It's business. But that doesn't mean it's not heartless, disingenuous and undeserving what Clay Bennett and his Oklahoma City ownership group did to Seattle. It doesn't mean we should turn a blind eye and thank the heavens it wasn't New Orleans that was preyed upon by a group of men who attempted to deceive so often and so poorly, they comfortably would have fit on the witness stand for the BALCO grand jury. ... But in the history of moves -- from the Colts sneaking out of Baltimore in the dead of night, to Art Modell dragging his Cleveland Browns franchise to Baltimore, to the Grizzlies moving from Vancover to Memphis and the Hornets from Charlotte to New Orleans -- few have been more littered by deception from an ownership group.
It's business, so at the end there's no guarantee everyone will be holding hands and singing.
But that doesn't mean anyone should feel comfortable with how this deal came about, doesn't mean anyone deserves what Seattle got, the way Seattle got it."

By contrast, Berry Tramel of the Oklahoman (a paper owned by Clay Bennett's inlaws), is gloating and encouraging Oklahomans to feel no shame.

"When the Sonics come to Oklahoma City, most everyone west of Spokane and lots of folks east of there will look at OKC and quote Gomer Pyle.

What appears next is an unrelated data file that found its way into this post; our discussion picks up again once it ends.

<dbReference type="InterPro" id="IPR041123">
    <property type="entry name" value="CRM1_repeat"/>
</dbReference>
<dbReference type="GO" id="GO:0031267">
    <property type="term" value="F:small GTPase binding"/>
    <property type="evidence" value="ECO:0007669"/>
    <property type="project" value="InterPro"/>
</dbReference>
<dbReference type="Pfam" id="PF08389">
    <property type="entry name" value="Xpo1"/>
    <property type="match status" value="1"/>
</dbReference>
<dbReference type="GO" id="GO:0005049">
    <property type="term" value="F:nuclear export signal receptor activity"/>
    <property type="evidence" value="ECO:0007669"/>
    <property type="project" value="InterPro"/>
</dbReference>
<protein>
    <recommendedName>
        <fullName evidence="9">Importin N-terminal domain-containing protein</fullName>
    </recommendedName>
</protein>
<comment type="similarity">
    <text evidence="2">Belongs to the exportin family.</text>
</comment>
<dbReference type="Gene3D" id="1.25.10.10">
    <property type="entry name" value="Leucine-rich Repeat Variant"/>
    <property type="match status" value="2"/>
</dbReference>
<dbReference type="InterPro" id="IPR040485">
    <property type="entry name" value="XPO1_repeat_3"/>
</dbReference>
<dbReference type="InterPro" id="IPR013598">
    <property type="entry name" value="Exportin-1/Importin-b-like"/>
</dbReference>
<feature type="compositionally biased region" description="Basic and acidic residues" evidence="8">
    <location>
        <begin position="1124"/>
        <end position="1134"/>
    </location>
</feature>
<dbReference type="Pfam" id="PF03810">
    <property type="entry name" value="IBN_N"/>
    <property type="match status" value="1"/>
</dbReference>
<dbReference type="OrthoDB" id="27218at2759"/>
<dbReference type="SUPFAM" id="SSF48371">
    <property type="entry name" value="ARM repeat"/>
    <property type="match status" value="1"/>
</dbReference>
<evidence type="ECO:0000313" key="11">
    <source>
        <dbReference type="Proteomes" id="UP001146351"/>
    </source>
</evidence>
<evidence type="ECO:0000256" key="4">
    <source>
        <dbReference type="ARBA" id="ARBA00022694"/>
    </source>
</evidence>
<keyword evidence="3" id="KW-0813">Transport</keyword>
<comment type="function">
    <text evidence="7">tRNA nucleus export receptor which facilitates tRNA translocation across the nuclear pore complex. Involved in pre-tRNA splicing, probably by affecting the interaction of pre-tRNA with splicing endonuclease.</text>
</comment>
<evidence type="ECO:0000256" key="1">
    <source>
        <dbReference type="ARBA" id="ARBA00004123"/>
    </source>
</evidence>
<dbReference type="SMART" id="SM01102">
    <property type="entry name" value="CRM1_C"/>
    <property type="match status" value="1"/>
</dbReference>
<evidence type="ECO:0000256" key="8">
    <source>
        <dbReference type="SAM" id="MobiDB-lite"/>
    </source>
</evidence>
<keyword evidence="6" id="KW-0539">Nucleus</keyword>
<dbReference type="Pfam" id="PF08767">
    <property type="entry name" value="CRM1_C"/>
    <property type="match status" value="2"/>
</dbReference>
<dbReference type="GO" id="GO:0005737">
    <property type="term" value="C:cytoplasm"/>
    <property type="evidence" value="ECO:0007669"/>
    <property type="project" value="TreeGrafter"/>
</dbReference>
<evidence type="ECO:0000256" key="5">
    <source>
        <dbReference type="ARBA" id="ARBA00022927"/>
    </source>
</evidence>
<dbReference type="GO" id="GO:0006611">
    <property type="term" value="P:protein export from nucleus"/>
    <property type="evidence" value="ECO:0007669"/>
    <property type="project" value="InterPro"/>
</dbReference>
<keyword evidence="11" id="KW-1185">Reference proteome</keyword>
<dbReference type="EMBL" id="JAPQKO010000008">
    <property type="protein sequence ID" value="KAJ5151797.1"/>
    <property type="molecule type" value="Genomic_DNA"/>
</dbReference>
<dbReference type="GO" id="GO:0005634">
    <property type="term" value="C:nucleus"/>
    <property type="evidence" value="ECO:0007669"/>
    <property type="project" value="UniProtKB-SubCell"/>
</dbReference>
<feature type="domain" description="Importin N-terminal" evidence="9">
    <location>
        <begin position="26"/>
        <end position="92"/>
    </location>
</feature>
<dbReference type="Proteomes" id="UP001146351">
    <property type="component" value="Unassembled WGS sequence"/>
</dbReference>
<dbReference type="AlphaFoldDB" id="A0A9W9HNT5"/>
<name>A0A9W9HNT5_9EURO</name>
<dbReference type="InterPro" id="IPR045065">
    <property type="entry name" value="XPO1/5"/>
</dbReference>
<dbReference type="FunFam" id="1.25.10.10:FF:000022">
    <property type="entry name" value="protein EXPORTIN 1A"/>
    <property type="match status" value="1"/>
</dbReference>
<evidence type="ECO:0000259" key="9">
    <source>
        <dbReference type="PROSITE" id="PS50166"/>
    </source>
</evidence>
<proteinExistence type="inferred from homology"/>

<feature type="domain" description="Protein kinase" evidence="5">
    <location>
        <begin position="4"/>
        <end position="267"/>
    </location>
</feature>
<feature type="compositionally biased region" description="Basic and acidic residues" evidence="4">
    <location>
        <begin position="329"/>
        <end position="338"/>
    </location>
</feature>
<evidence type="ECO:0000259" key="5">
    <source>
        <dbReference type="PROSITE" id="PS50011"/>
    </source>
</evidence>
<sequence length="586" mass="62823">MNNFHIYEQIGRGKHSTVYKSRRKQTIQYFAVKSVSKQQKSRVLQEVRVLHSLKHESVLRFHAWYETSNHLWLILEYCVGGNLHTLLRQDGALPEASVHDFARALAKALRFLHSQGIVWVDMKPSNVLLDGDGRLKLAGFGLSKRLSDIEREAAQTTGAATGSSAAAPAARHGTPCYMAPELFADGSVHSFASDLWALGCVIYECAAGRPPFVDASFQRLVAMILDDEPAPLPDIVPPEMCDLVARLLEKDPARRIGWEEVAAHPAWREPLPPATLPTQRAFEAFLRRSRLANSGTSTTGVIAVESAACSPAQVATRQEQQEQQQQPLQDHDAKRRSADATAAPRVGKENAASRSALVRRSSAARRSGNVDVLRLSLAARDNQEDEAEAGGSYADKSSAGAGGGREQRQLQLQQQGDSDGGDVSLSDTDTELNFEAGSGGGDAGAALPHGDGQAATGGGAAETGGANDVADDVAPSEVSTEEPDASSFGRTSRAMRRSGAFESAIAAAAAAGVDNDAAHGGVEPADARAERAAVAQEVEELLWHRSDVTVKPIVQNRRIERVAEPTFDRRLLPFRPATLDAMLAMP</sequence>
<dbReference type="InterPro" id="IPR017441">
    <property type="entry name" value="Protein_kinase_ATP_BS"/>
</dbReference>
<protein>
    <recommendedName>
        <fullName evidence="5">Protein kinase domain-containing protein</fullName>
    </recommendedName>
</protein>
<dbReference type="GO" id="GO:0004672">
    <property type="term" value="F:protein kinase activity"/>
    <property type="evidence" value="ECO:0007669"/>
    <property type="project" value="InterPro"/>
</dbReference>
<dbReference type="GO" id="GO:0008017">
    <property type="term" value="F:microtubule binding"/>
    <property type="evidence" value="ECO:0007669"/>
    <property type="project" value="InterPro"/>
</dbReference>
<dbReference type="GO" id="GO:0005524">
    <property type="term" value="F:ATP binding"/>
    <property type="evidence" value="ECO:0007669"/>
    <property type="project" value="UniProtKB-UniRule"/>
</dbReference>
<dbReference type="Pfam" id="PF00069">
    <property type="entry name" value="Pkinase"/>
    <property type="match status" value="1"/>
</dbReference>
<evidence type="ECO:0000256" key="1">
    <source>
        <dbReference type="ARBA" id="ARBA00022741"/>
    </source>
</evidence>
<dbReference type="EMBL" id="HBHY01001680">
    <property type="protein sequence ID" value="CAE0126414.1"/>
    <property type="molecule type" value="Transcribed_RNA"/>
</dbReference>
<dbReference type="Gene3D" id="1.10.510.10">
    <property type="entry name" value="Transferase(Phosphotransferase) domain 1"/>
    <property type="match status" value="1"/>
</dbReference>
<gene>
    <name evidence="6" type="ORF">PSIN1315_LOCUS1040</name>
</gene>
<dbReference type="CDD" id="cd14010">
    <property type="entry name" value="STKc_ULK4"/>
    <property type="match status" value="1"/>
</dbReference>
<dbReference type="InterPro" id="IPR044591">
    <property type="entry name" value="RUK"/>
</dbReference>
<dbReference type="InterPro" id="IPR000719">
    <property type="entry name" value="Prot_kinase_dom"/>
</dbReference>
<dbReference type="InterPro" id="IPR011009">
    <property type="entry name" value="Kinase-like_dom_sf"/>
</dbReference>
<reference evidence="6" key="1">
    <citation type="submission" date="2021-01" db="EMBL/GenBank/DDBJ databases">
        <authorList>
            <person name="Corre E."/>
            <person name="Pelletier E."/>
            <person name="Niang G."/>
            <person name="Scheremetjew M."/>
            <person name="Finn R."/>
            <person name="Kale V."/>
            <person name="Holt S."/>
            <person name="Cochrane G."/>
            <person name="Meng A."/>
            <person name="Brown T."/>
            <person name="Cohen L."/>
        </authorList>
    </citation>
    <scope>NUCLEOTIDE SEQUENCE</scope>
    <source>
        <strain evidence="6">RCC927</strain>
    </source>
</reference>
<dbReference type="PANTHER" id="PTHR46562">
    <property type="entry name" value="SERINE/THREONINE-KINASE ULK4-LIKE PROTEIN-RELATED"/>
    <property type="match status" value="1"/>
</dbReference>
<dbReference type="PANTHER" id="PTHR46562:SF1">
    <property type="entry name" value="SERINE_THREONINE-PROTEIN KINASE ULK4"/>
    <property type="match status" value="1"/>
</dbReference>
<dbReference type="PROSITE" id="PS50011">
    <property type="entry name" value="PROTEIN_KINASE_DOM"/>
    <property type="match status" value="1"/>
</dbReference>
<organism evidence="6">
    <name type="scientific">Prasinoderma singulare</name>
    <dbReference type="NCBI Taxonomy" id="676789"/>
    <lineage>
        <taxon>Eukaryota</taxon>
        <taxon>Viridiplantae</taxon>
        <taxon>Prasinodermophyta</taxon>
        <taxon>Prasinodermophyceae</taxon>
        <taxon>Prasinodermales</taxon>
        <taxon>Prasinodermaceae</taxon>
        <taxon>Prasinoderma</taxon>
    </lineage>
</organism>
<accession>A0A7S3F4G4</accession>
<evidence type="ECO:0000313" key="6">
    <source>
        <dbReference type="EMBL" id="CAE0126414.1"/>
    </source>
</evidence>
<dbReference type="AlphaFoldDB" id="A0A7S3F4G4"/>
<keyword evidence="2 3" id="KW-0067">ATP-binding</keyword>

Shame, shame, shame!
Shame on Oklahoma City for swiping the Sonics from the loving arms of Seattle. Shame on Oklahoma City for not waiting on an expansion team.
Don't buy it. Don't listen to it. Don't let anyone spoil your celebration. Don't let anyone make you feel guilty.
Because here's what major-league ballteams do.
They move. Always have, always will. ...
If the NFL can leave Greater Los Angeles, where's the calamity in the NBA leaving Seattle?
The Seattle crowd likes to warn Oklahoma City that if Clay Bennett can put the screws to Seattle, he will do the same thing to his hometown.
Maybe. Maybe not. Frankly, I'm not all that interested in a history lesson from a city that built a new palace for the Seahawks and a new palace for the Mariners and then wants to start lecturing other cities, warning them about the dangers of giving into disgruntled franchise owners."